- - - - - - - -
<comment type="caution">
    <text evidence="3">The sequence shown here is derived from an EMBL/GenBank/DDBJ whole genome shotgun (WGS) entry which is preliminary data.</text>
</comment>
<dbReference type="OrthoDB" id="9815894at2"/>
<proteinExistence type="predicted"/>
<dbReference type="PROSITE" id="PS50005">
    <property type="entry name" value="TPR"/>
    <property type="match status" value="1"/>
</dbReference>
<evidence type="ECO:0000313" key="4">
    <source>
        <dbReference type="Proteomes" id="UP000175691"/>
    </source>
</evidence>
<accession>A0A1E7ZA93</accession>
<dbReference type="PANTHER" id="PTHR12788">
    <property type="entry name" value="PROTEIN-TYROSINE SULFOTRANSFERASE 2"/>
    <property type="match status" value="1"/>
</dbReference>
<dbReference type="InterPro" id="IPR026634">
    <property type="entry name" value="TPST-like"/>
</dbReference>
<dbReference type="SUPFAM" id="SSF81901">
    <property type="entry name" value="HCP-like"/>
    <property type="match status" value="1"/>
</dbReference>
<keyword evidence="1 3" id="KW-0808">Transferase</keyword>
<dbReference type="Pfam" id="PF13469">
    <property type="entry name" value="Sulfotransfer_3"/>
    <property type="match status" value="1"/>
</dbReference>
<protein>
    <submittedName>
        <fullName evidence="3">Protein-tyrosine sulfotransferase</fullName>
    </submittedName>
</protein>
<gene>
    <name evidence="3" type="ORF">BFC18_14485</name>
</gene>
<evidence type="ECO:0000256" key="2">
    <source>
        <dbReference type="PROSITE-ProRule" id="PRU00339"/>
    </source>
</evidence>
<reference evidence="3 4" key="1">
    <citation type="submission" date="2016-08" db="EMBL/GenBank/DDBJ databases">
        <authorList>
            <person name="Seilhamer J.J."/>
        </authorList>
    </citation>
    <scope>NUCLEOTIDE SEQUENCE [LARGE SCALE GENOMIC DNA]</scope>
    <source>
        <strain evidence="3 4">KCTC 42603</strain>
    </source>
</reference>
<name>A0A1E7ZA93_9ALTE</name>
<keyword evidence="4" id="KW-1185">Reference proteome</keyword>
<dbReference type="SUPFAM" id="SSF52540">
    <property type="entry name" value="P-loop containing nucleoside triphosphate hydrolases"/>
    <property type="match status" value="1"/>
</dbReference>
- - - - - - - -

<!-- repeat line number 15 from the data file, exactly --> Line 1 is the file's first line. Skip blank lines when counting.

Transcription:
<accession>A0A1E7ZA93</accession>